Shuaib Lwasa Yeah. Again, thank you very much Ezana. And the rationale for me, in the Urban Action Lab establishment lies in the two words of that institute – or initiative, I wouldn’t call it an institute. That is “action” and “lab”. Action because I come from a spatial planning perspective, in terms of training, and I have been involved in formulating spatial development plans or urban and regional strategic plans for cities. And often what has happened is that once we do the planning with lots of consultations and data crunching and identifying what can be done where, in terms of land use, I interpreted that as a state where we sort of wash our hands that we are done, because as planners we have done our work. And then the plans don’t get realised, and it occurred to me that often a lot of plans, even those that were formulated earlier, were perhaps even less than 5% implemented on the ground, and the question was why? There was a missing part in explaining why the plans were not implemented, and that is the rationale behind action. Is it possible to identify certain things, certain actionable projects from the plan that then could become action points where we test? And action is, again, not only for researchers and from research perspective, but action with people on the ground, communities, policymakers, businesses that are affected by the spatial plan. And then the other part of the rationale is in respect to the lab, because there was increasing evidence that over and over time, once you have the urban plans or development plans, there is a thinking that large-scale investments are needed, therefore resources are needed to implement such a plan. Those resources are limited and because they are limited, the plans are not realised. But it’s not just resources. So the Lab rationale was that is it possible to experiment what is doable? Because the non-conventional or if you think of it as contemporary urban development process, does not actually deliver for everyone and for all the places as planned. So the Lab notion was that is it possible to try and experiment what is doable from the institutional governance perspective, but also from the perspective of reducing the deficits in the cities that we see? So Urban Action Lab is explained by that rationale, and that means that it is unconventional. The way we plan cities and evolve cities has always been very much shaped by the plans themselves, but also the resources to implement the plan that are lacking. But then from the bottom-up approach, it was clear that there are lots of opportunities that are untapped, opportunities that are often looked at as not good or not the conventional way of planning and developing cities. But they are untapped. And what we wanted to do in the Urban Action Lab is to see how we can actually bring those opportunities into visibility and highlight them and test out the possibilities and how expandable these possibilities could be. So that is the reasoning behind the Urban Action Lab at Makerere University, and that changed the way in which we understand urban issues, the way we understand the differentiated urban spaces in terms of actors and in terms of possibilities and opportunities there.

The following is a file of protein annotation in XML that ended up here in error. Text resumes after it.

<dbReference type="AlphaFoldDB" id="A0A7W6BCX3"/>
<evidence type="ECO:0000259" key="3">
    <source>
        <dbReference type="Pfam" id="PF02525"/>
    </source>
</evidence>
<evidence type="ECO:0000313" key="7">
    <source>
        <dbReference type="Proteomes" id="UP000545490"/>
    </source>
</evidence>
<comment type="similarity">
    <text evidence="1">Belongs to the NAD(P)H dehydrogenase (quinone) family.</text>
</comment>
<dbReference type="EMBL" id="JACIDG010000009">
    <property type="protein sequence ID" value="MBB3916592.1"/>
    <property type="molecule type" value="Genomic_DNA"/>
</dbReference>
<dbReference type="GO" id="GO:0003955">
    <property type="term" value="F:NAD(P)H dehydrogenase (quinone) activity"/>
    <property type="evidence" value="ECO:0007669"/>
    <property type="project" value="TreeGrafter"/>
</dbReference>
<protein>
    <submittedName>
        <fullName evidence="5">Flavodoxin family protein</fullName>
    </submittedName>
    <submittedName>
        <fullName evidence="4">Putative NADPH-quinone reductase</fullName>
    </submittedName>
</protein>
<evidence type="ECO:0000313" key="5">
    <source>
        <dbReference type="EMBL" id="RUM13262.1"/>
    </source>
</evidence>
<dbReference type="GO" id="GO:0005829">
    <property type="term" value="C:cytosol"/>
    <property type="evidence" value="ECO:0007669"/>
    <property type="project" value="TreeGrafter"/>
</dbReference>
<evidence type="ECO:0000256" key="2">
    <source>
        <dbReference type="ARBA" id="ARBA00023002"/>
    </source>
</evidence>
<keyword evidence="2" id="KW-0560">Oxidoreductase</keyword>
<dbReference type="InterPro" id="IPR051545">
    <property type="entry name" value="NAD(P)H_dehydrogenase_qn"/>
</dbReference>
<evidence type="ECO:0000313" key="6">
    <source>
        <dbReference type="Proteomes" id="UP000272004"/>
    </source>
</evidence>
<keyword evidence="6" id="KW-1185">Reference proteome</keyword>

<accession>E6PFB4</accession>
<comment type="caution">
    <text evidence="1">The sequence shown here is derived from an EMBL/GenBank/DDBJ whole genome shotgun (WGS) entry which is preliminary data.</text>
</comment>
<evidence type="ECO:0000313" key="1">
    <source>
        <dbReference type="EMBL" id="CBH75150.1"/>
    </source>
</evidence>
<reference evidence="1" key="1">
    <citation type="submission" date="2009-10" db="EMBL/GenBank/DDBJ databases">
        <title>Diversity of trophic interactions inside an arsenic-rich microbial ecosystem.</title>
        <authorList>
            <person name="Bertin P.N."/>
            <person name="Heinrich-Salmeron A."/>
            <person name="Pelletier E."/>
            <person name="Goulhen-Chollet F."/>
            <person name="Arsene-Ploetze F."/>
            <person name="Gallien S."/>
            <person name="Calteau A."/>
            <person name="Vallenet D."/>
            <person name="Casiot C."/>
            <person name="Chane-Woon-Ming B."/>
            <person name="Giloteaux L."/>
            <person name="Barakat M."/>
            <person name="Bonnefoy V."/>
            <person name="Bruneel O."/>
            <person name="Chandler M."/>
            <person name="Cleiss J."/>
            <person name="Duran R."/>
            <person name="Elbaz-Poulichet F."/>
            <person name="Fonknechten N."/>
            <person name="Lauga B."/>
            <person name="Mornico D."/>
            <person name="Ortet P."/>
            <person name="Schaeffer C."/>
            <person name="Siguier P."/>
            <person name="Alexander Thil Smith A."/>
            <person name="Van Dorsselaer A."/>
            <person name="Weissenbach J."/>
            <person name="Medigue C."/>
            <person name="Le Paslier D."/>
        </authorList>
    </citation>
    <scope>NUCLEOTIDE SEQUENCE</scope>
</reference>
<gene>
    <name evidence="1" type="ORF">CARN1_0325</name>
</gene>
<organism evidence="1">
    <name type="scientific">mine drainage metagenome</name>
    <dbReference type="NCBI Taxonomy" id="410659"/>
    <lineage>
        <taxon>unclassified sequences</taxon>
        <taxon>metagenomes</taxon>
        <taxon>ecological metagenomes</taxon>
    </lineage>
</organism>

Ezana Haddis Weldeghebrael Yeah, very interesting and very critical for African cities. Building on that, can you please give us some example of Urban Action Lab-facilitated interventions in partnership with organised disadvantaged groups? It might be informal economy operators, it might be informal settlement communities, along with other stakeholders like central or local governments, universities and donors.
Shuaib Lwasa Yeah. I must say that in response to that, that we’re sort of lucky to have grants available through calls by different funding agencies to really develop innovative ways of addressing the intractable challenge in urban spaces in Africa, one of which is IDRC, but also Ford Foundation. And we were able to successfully apply for grants in a number of institutions, one after the other. And through those grants, we identified a process that is around or framed by co-production of knowledge, from co-design, co-generation, co-dissemination and even co-implementation. And indeed, in respect to this question, the co-implementation, knowledge co-production became the most important part of our research, because the processes were engaging communities and community groups, either women-led or youth-led groups, around a number of different opportunities identified. And in one of the research projects, we actually tried to identify problems that could be turned into opportunities, and we evaluated about 11 different interventions – you can think of them as enterprises – and the project ended. But then we got other funding where we incorporated into that implementation of the research project an element of seed funding. And we rallied or mobilised different groups of women, women-led groups or youth-led groups, bringing also together local administrators and policymakers, together with the city managers, to try and demonstrate the co-production of knowledge and actions that actually deliver solutions to urban challenges. And, to our surprise, the policymakers and some of the research institutions, including government agencies and ministries, did actually participate in these particular projects. And we brought those 11 enterprises, we implemented about four of them within these different community groups. And the benefits have been immense, because the community groups we initially worked with, then turned out to become the experts in training other community groups, not even only within the settlements where we work, but even other settlements around these different enterprises that were involving urban and peri-urban agriculture and forestry, as well as using specific technologies, waste to energy, waste to feed, recycling, and small enterprises that were sort of transforming some of their materials, like metal products, into a valuable product that could then be sold to upstream industrial recycling systems. And that is still continuing. Of course, there are lots of challenges, in terms of bringing together all these different disadvantaged and advantaged groups. There is also a problem of the capture of the innovativeness of the different solutions by the well-to-do communities and the individuals, who could then industrialise some of these initiatives and innovations. But, all in all, the power, the empowerment of the local communities, has been so great that instead of us standing in between those who are capturing the innovations and the communities, it’s the communities themselves standing up against such activities to protect these developed innovations and the enterprise niches that they have come up with. Yeah.